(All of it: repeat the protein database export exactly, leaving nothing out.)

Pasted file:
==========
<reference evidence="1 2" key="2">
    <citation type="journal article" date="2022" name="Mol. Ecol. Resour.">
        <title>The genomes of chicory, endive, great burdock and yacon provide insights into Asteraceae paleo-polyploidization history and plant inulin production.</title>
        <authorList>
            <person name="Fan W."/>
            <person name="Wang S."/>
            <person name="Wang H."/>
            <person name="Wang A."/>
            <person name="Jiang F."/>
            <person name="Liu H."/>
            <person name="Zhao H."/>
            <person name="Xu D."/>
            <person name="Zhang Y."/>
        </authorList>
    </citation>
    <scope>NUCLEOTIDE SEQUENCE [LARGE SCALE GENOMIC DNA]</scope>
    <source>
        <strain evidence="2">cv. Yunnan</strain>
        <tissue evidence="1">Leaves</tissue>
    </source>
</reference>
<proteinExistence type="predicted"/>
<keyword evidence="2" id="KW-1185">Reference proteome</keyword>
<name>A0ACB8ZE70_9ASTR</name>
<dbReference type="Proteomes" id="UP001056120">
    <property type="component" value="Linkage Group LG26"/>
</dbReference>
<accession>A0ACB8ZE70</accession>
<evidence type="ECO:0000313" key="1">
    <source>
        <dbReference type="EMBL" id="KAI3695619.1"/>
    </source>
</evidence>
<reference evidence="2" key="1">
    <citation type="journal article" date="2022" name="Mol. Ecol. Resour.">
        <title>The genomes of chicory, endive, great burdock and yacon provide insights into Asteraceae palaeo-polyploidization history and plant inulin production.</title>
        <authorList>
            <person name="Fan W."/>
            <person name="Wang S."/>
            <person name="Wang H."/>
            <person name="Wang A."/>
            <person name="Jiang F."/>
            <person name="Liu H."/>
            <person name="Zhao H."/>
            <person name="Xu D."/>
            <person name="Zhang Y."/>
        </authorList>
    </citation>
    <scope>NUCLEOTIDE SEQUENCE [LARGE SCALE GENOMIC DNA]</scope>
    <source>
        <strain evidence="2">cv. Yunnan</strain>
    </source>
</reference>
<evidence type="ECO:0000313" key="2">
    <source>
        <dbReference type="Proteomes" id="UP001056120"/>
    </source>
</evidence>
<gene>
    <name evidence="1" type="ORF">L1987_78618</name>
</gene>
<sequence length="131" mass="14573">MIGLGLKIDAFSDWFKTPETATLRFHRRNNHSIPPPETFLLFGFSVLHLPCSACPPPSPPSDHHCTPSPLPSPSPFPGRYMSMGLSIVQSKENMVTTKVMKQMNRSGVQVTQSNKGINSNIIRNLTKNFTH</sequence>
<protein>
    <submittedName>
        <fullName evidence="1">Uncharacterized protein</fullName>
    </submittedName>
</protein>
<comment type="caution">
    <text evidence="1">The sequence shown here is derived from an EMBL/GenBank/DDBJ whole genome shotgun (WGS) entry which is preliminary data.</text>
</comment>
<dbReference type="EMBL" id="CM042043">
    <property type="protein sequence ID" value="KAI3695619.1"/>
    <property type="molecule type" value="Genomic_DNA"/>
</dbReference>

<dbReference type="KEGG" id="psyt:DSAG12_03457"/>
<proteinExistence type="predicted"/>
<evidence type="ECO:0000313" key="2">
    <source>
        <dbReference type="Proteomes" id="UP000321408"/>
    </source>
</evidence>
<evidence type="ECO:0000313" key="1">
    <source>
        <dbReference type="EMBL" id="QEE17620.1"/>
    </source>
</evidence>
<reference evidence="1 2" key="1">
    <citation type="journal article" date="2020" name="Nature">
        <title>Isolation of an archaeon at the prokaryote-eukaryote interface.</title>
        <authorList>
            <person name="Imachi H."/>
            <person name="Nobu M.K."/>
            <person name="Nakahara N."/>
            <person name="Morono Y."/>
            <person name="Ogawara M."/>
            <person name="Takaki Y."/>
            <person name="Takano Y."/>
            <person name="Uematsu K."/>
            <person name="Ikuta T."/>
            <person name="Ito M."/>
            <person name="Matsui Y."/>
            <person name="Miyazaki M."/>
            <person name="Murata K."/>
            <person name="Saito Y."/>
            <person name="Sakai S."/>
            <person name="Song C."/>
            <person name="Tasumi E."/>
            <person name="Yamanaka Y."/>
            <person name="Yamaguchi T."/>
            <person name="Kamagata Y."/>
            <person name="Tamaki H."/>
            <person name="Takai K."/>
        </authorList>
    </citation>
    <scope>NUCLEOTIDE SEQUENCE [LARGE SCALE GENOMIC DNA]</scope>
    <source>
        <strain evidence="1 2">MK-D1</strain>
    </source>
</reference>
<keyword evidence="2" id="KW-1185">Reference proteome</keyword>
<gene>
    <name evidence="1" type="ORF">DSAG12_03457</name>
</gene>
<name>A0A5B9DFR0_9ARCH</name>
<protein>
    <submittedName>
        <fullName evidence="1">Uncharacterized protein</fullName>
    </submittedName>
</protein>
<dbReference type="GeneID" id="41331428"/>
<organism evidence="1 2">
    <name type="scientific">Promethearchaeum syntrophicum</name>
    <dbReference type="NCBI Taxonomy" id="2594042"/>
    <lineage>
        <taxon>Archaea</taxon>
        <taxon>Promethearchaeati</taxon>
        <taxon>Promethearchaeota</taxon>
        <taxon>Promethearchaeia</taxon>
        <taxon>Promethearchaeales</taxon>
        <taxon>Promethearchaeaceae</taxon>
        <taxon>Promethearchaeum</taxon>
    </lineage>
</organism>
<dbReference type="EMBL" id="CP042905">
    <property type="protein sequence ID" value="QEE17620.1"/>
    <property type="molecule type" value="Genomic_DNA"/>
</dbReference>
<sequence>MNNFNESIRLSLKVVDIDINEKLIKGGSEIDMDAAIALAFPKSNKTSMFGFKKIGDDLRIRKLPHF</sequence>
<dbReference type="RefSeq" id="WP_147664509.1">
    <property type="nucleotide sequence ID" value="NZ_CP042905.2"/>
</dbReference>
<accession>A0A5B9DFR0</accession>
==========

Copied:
<reference evidence="1 2" key="2">
    <citation type="journal article" date="2022" name="Mol. Ecol. Resour.">
        <title>The genomes of chicory, endive, great burdock and yacon provide insights into Asteraceae paleo-polyploidization history and plant inulin production.</title>
        <authorList>
            <person name="Fan W."/>
            <person name="Wang S."/>
            <person name="Wang H."/>
            <person name="Wang A."/>
            <person name="Jiang F."/>
            <person name="Liu H."/>
            <person name="Zhao H."/>
            <person name="Xu D."/>
            <person name="Zhang Y."/>
        </authorList>
    </citation>
    <scope>NUCLEOTIDE SEQUENCE [LARGE SCALE GENOMIC DNA]</scope>
    <source>
        <strain evidence="2">cv. Yunnan</strain>
        <tissue evidence="1">Leaves</tissue>
    </source>
</reference>
<proteinExistence type="predicted"/>
<keyword evidence="2" id="KW-1185">Reference proteome</keyword>
<name>A0ACB8ZE70_9ASTR</name>
<dbReference type="Proteomes" id="UP001056120">
    <property type="component" value="Linkage Group LG26"/>
</dbReference>
<accession>A0ACB8ZE70</accession>
<evidence type="ECO:0000313" key="1">
    <source>
        <dbReference type="EMBL" id="KAI3695619.1"/>
    </source>
</evidence>
<reference evidence="2" key="1">
    <citation type="journal article" date="2022" name="Mol. Ecol. Resour.">
        <title>The genomes of chicory, endive, great burdock and yacon provide insights into Asteraceae palaeo-polyploidization history and plant inulin production.</title>
        <authorList>
            <person name="Fan W."/>
            <person name="Wang S."/>
            <person name="Wang H."/>
            <person name="Wang A."/>
            <person name="Jiang F."/>
            <person name="Liu H."/>
            <person name="Zhao H."/>
            <person name="Xu D."/>
            <person name="Zhang Y."/>
        </authorList>
    </citation>
    <scope>NUCLEOTIDE SEQUENCE [LARGE SCALE GENOMIC DNA]</scope>
    <source>
        <strain evidence="2">cv. Yunnan</strain>
    </source>
</reference>
<evidence type="ECO:0000313" key="2">
    <source>
        <dbReference type="Proteomes" id="UP001056120"/>
    </source>
</evidence>
<gene>
    <name evidence="1" type="ORF">L1987_78618</name>
</gene>
<sequence length="131" mass="14573">MIGLGLKIDAFSDWFKTPETATLRFHRRNNHSIPPPETFLLFGFSVLHLPCSACPPPSPPSDHHCTPSPLPSPSPFPGRYMSMGLSIVQSKENMVTTKVMKQMNRSGVQVTQSNKGINSNIIRNLTKNFTH</sequence>
<protein>
    <submittedName>
        <fullName evidence="1">Uncharacterized protein</fullName>
    </submittedName>
</protein>
<comment type="caution">
    <text evidence="1">The sequence shown here is derived from an EMBL/GenBank/DDBJ whole genome shotgun (WGS) entry which is preliminary data.</text>
</comment>
<dbReference type="EMBL" id="CM042043">
    <property type="protein sequence ID" value="KAI3695619.1"/>
    <property type="molecule type" value="Genomic_DNA"/>
</dbReference>

<dbReference type="KEGG" id="psyt:DSAG12_03457"/>
<proteinExistence type="predicted"/>
<evidence type="ECO:0000313" key="2">
    <source>
        <dbReference type="Proteomes" id="UP000321408"/>
    </source>
</evidence>
<evidence type="ECO:0000313" key="1">
    <source>
        <dbReference type="EMBL" id="QEE17620.1"/>
    </source>
</evidence>
<reference evidence="1 2" key="1">
    <citation type="journal article" date="2020" name="Nature">
        <title>Isolation of an archaeon at the prokaryote-eukaryote interface.</title>
        <authorList>
            <person name="Imachi H."/>
            <person name="Nobu M.K."/>
            <person name="Nakahara N."/>
            <person name="Morono Y."/>
            <person name="Ogawara M."/>
            <person name="Takaki Y."/>
            <person name="Takano Y."/>
            <person name="Uematsu K."/>
            <person name="Ikuta T."/>
            <person name="Ito M."/>
            <person name="Matsui Y."/>
            <person name="Miyazaki M."/>
            <person name="Murata K."/>
            <person name="Saito Y."/>
            <person name="Sakai S."/>
            <person name="Song C."/>
            <person name="Tasumi E."/>
            <person name="Yamanaka Y."/>
            <person name="Yamaguchi T."/>
            <person name="Kamagata Y."/>
            <person name="Tamaki H."/>
            <person name="Takai K."/>
        </authorList>
    </citation>
    <scope>NUCLEOTIDE SEQUENCE [LARGE SCALE GENOMIC DNA]</scope>
    <source>
        <strain evidence="1 2">MK-D1</strain>
    </source>
</reference>
<keyword evidence="2" id="KW-1185">Reference proteome</keyword>
<gene>
    <name evidence="1" type="ORF">DSAG12_03457</name>
</gene>
<name>A0A5B9DFR0_9ARCH</name>
<protein>
    <submittedName>
        <fullName evidence="1">Uncharacterized protein</fullName>
    </submittedName>
</protein>
<dbReference type="GeneID" id="41331428"/>
<organism evidence="1 2">
    <name type="scientific">Promethearchaeum syntrophicum</name>
    <dbReference type="NCBI Taxonomy" id="2594042"/>
    <lineage>
        <taxon>Archaea</taxon>
        <taxon>Promethearchaeati</taxon>
        <taxon>Promethearchaeota</taxon>
        <taxon>Promethearchaeia</taxon>
        <taxon>Promethearchaeales</taxon>
        <taxon>Promethearchaeaceae</taxon>
        <taxon>Promethearchaeum</taxon>
    </lineage>
</organism>
<dbReference type="EMBL" id="CP042905">
    <property type="protein sequence ID" value="QEE17620.1"/>
    <property type="molecule type" value="Genomic_DNA"/>
</dbReference>
<sequence>MNNFNESIRLSLKVVDIDINEKLIKGGSEIDMDAAIALAFPKSNKTSMFGFKKIGDDLRIRKLPHF</sequence>
<dbReference type="RefSeq" id="WP_147664509.1">
    <property type="nucleotide sequence ID" value="NZ_CP042905.2"/>
</dbReference>
<accession>A0A5B9DFR0</accession>